Malaysia unleashes renewable energy potential on Singapore's doorstep - MIDA | Malaysian Investment Development Authority
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Malaysia unleashes renewable energy potential on Singapore’s doorstep

Malaysia unleashes renewable energy potential on Singapore’s doorstep

05 Jul 2023

By Eminder Kaur Kawan Singh

The agreements signed on green and digital economies between Malaysia and Singapore in January this year indicates the latest potential in Asean neighbours as they have shared history, geography, economy, culture, and family ties to collaborate and boost prosperity at home and across the region.

While Asean has grown significantly in recent decades, there is still huge potential for Malaysia and Singapore to be at the heart of attaining it.

The International Monetary Fund data reported that Malaysia and Singapore contribute nearly a quarter of Asean’s GDP and the projected combined GDP of US$914 billion in 2023 will ascend to US$1.15 trillion by 2027. This economic heft is underpinned by a robust mutual trade.

Each is the other’s second-largest partner, with trade expected to total about US$110 billion in 2022. Moreover, Singapore is Malaysia’s second-largest foreign investor, with US$12 billion invested in 2021.

In a significant move to strengthen economic ties with Singapore, Malaysia made the historic decision to lift its 18-month ban on renewable energy exports on May 9, this year to tap into Singapore’s demand for cleaner energy and encourage local renewable energy generation.

Minister of Economy, Rafizi Ramli made the announcement and pledged to double the speed of the country’s initial renewable energy installation target and achieve a 70 per cent generation capacity by 2050.

The export ban was imposed in October 2021 and was aimed at keeping the domestic renewable energy supply to induce foreign and domestic direct investments from clean energy requiring businesses.

This step marks an important milestone in Malaysia’s energy landscape while gearing the nation towards a greener future with a view to forge new economic frontiers.

The renewable energy export to Singapore aligns with Malaysia’s commitment to environmental sustainability and reduction of CO2 emissions.

Therefore, displacing fossil fuel-based energy generation in Singapore with clean and renewable energy from Malaysia will create significant strides towards mitigating climate change and improving air quality.

According to the International Energy Agency estimates, this landmark agreement has the potential to prevent over 2 million tonnes of CO2 emissions annually, an equivalent to taking 425,000 cars off the road each year.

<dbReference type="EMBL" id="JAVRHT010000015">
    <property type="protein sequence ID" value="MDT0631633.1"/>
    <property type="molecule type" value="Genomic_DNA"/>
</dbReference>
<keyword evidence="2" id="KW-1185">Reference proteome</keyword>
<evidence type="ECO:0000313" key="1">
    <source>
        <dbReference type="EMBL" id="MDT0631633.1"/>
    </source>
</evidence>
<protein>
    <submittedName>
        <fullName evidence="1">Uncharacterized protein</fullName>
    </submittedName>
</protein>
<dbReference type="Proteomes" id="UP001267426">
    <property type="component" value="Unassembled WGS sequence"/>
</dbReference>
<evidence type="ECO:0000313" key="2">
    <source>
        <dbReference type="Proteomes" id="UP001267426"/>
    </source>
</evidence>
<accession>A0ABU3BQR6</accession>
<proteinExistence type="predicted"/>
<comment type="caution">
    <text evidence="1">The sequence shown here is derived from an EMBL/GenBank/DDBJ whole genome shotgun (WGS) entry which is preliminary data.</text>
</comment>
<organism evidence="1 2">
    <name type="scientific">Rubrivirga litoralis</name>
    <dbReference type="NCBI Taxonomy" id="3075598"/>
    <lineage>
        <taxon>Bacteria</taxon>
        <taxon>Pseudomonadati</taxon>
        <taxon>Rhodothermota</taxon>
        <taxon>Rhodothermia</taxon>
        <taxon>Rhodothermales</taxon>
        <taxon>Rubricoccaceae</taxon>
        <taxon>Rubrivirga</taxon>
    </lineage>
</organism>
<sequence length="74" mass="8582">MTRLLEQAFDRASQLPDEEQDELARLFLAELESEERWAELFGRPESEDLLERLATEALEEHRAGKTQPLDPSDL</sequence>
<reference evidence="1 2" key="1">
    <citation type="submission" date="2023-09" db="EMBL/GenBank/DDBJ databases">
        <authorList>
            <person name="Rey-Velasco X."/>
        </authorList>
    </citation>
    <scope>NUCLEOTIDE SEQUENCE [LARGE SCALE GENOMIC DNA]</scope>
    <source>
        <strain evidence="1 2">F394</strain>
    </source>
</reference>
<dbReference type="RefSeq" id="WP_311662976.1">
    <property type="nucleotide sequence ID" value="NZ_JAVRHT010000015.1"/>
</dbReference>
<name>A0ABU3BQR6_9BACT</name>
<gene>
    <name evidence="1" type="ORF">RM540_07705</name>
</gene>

This ambitious move strengthens Malaysia’s position in international efforts to combat global warming and bolsters its reputation in environmental sustainability.

The prospects of renewable energy exports seem lucrative, but Malaysia remains steadfast in securing reliable, affordable energy for its citizens and supporting the local industries.

The Natural Resources, Environment and Climate Change Ministry has outlined a comprehensive roadmap that ensures domestic energy requirements are met, with renewable energy accounting for 23 per cent of Malaysia’s total energy mix by 2025.

In line with its increased targets, the Malaysian government has also approved the development of self-contained renewable energy systems which enable renewable energy trading by private sector participants on a willing- buyer willing-seller basis.

This commitment underscores Malaysia’s dedication in fostering sustainable development and ensuring benefits from the renewable energy revolution.

The government’s latest initiatives also welcome a move to free up the market-driven renewable energy development, which helps to accelerate the energy transition momentum.

Removal of the export ban provides an opportunity for Malaysian renewable energy providers to generate more revenue, over and above the market rates from existing power purchase agreement system; hence, empowering organisations that are focused on renewable energy development to examine the development of microgrid and off-grid energy solutions.

Crucial to Malaysia’s successful renewable energy export venture is the establishment of a robust infrastructure and seamless integration with Singapore’s power grid, estimated to cost an astounding US$143 billion encompassing funding for new renewable energy generation sources, grid infrastructure reinforcement, energy storage system integration, and operational expenses to ensure a smooth and efficient energy transfer.

This remarkable investment not only enhances regional cooperation in the sector but also solidifies Malaysia’s pivotal role as the primary energy hub in Southeast Asia.

Malaysia’s move to open up the import of renewable energy to Singapore is a positive move, especially in the spirit of the Asean power grid initiative in which we hope to see increased regional cooperation in cross-border energy trade.

As Malaysia harnesses its renewable energy potential, opportunities are embraced for economic diversification, environmental benefits, and enhanced energy security.

Malaysia is poised to lead the change towards a greener and more resilient future, empowering regional partnerships, and energising the economy.

This trailblazing move paves the way for a cleaner energy landscape and serves as an inspiration for nations worldwide to embrace the untapped renewable energy potential, accelerating towards a more sustainable and prosperous future.

The writer is Senior Training Consultant, Public Policy, Project Management and Governance Studies Centre, National Institute of Public Administration (Intan)

Source: NST